'Pine Mountain' a sweet tribute
After a rollicking couple of shows, Oregon Cabaret Theatre has decided to slow down, kick off its shoes, and give us a charming new holiday musical, a work conceived and written by OCT's managing director, Rick Robinson. Interspersed with songs by Irving Berlin, Robinson's "The Pine Mountain Lodge" is a sweet little love story.
Apparently written by him for his wife, OCT Artistic Director Valerie Rachelle, the musical centers around a burgeoning love affair between a military man named Danny Hewitt (Lucas Blair) who is returning home to run his deceased father's remote mountain resort, and Moony Miller, a traveling actress who's set to perform there (Natasha Harris). Guided by a pair of ghosts called Edie and George (Jessica Blaszak and John Stadelman), the two begin exploring an attraction, only to be initially thwarted by Moony's Type-A dance partner, Brent (Tony Carter).
Linking the past to the present is the resort's longtime caretaker (John Lambie).
While this production lacks the flat-out intensity of OCT's more recent productions, it is a delightful show, nevertheless. With classic songs, tap dancing, and a costuming and style that creates an authentic and pleasing 1940s vibe, "Pine Mountain Lodge" is a story of romance that is made all the more sweet by the fact that it also acts as a love letter from Robinson to Rachelle; his affection for her is sunk into the bones of this show, which helps to make what might have been an otherwise rather ordinary period piece feel much more intimate and sincere.
As Danny, Lucas Blair plays it square-jawed and traditional; quite a departure from the flamboyant gaudiness of his recent work at the theater. Blair's character is surprisingly shy and retiring for a fellow just back from the front. His gentle infatuation with Moony is endearing.
As Moony, Natasha Harris is a sassy redhead with a sorry past. Her initial "tough broad" exterior melts away in the second act of the play to reveal a hopeless romantic, despite the disappointment she has felt in the past. As Brent, Tony Carter is a carbon-copy arrogant alpha, strutting around the stage with coiled intensity and permanent sneer. He's looking out for Number One, and he doesn't care who knows it. As the Caretaker, John Lambie is a gentle presence who seems to have one foot in the present, and one in the past; his melancholic personality is a great balance to the bawdier aspects of the play.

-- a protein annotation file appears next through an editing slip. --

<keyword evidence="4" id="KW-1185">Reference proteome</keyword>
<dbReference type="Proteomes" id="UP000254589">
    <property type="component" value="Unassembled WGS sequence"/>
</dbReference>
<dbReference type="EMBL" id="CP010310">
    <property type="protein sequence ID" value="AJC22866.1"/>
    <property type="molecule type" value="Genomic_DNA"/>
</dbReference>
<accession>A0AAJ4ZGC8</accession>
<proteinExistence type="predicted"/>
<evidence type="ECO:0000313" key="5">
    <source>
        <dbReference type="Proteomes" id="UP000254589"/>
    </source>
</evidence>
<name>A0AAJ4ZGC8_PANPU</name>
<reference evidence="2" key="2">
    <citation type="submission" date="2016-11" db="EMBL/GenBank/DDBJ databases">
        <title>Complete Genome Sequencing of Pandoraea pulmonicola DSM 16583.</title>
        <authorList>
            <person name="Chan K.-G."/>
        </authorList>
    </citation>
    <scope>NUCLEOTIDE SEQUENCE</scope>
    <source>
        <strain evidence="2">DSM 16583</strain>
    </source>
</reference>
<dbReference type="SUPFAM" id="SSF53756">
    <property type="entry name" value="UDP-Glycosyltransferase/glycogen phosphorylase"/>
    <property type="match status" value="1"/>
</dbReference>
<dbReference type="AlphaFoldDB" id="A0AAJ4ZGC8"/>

While these four do a lovely job with their roles, the night really belongs to Blaszak and Stadelman. Playing a pair of theater folk who had died near the scene of the action some 20 years prior, the two have a ball hamming it up in the afterlife as George and Edie, playing off one another like an undead version of George and Martha from "Who's Afraid of Virginia Woolf." Blaszak, in particular, is strikingly funny and endearing as a slightly past her prime actress whose death has left her a permanent ghost-of-a-certain-age. Part gangster's moll, part den mother, she plays her part with a warmth one would hardly expect from a shut-in wraith.
Stadelman, too, is amusing and stoic, trapped forever in his white dinner jacket. The two spirits have had an on-again, off-again love affair of their own. Now they're stuck in a sort of MGM golden-era purgatory, the absurdity of their situation made all the more hilarious by the fact that while they clearly love each other, they can't seem to stay in the same room together for long enough to realize it. In the end, it's clear that the fate of the two wispy thespians might be a foreshadowing of what's in store for Danny and Moony if the two don't decide to give in wholeheartedly to each other.
"The Pine Mountain Lodge" is a kinder, gentler, subtler play than we have seen of late at Oregon Cabaret. It's not for everyone, but if you're in the mood for an emotionally generous, well-crafted seasonal play that will warm you up on a cold November (or December) night, you could do a lot worse.
"Pine Mountain Lodge" continues through Dec. 31. For tickets, visit www.oregoncabaret.com or call 541-488-2902.
Email Ashland freelance writer Jeffrey Gillespie at email@example.com.